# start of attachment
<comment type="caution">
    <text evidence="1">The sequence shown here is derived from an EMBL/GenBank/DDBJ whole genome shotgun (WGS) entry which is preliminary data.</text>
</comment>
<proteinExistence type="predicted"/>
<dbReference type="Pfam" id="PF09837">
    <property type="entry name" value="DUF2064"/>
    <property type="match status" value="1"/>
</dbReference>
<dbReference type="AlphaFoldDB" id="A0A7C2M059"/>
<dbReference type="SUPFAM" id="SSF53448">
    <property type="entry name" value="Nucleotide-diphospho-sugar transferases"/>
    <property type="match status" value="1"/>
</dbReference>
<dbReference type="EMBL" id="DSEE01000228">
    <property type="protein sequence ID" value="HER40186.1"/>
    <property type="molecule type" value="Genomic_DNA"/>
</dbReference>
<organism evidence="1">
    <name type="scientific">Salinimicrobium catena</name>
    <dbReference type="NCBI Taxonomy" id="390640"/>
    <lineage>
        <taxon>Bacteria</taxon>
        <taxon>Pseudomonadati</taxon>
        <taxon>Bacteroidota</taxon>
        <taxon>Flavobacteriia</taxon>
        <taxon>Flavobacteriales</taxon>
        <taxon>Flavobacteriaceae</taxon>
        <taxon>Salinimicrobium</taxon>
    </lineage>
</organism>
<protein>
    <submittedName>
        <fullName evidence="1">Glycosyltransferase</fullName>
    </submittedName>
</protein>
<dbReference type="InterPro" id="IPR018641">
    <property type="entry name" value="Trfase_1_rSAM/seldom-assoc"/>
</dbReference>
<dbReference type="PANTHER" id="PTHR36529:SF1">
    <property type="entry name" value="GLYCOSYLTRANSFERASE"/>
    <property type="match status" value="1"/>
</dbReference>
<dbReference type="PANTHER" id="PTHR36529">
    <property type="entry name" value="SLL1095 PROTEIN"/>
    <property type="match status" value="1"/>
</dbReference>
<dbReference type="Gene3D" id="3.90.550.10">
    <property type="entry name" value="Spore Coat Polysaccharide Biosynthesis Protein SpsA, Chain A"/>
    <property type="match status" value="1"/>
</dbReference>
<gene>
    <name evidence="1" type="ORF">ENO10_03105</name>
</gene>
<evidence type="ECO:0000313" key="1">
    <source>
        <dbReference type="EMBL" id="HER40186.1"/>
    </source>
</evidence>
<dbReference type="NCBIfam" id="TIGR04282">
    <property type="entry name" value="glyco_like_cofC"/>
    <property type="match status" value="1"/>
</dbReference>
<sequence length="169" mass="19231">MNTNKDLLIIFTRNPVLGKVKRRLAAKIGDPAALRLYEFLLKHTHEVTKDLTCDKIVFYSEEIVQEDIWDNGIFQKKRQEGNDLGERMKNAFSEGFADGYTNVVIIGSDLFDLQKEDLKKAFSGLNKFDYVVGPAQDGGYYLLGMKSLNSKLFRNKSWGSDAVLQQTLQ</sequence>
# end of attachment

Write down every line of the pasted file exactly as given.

<comment type="caution">
    <text evidence="1">The sequence shown here is derived from an EMBL/GenBank/DDBJ whole genome shotgun (WGS) entry which is preliminary data.</text>
</comment>
<proteinExistence type="predicted"/>
<dbReference type="Pfam" id="PF09837">
    <property type="entry name" value="DUF2064"/>
    <property type="match status" value="1"/>
</dbReference>
<dbReference type="AlphaFoldDB" id="A0A7C2M059"/>
<dbReference type="SUPFAM" id="SSF53448">
    <property type="entry name" value="Nucleotide-diphospho-sugar transferases"/>
    <property type="match status" value="1"/>
</dbReference>
<dbReference type="EMBL" id="DSEE01000228">
    <property type="protein sequence ID" value="HER40186.1"/>
    <property type="molecule type" value="Genomic_DNA"/>
</dbReference>
<organism evidence="1">
    <name type="scientific">Salinimicrobium catena</name>
    <dbReference type="NCBI Taxonomy" id="390640"/>
    <lineage>
        <taxon>Bacteria</taxon>
        <taxon>Pseudomonadati</taxon>
        <taxon>Bacteroidota</taxon>
        <taxon>Flavobacteriia</taxon>
        <taxon>Flavobacteriales</taxon>
        <taxon>Flavobacteriaceae</taxon>
        <taxon>Salinimicrobium</taxon>
    </lineage>
</organism>
<protein>
    <submittedName>
        <fullName evidence="1">Glycosyltransferase</fullName>
    </submittedName>
</protein>
<dbReference type="InterPro" id="IPR018641">
    <property type="entry name" value="Trfase_1_rSAM/seldom-assoc"/>
</dbReference>
<dbReference type="PANTHER" id="PTHR36529:SF1">
    <property type="entry name" value="GLYCOSYLTRANSFERASE"/>
    <property type="match status" value="1"/>
</dbReference>
<dbReference type="PANTHER" id="PTHR36529">
    <property type="entry name" value="SLL1095 PROTEIN"/>
    <property type="match status" value="1"/>
</dbReference>
<dbReference type="Gene3D" id="3.90.550.10">
    <property type="entry name" value="Spore Coat Polysaccharide Biosynthesis Protein SpsA, Chain A"/>
    <property type="match status" value="1"/>
</dbReference>
<gene>
    <name evidence="1" type="ORF">ENO10_03105</name>
</gene>
<evidence type="ECO:0000313" key="1">
    <source>
        <dbReference type="EMBL" id="HER40186.1"/>
    </source>
</evidence>
<dbReference type="NCBIfam" id="TIGR04282">
    <property type="entry name" value="glyco_like_cofC"/>
    <property type="match status" value="1"/>
</dbReference>
<sequence length="169" mass="19231">MNTNKDLLIIFTRNPVLGKVKRRLAAKIGDPAALRLYEFLLKHTHEVTKDLTCDKIVFYSEEIVQEDIWDNGIFQKKRQEGNDLGERMKNAFSEGFADGYTNVVIIGSDLFDLQKEDLKKAFSGLNKFDYVVGPAQDGGYYLLGMKSLNSKLFRNKSWGSDAVLQQTLQ</sequence>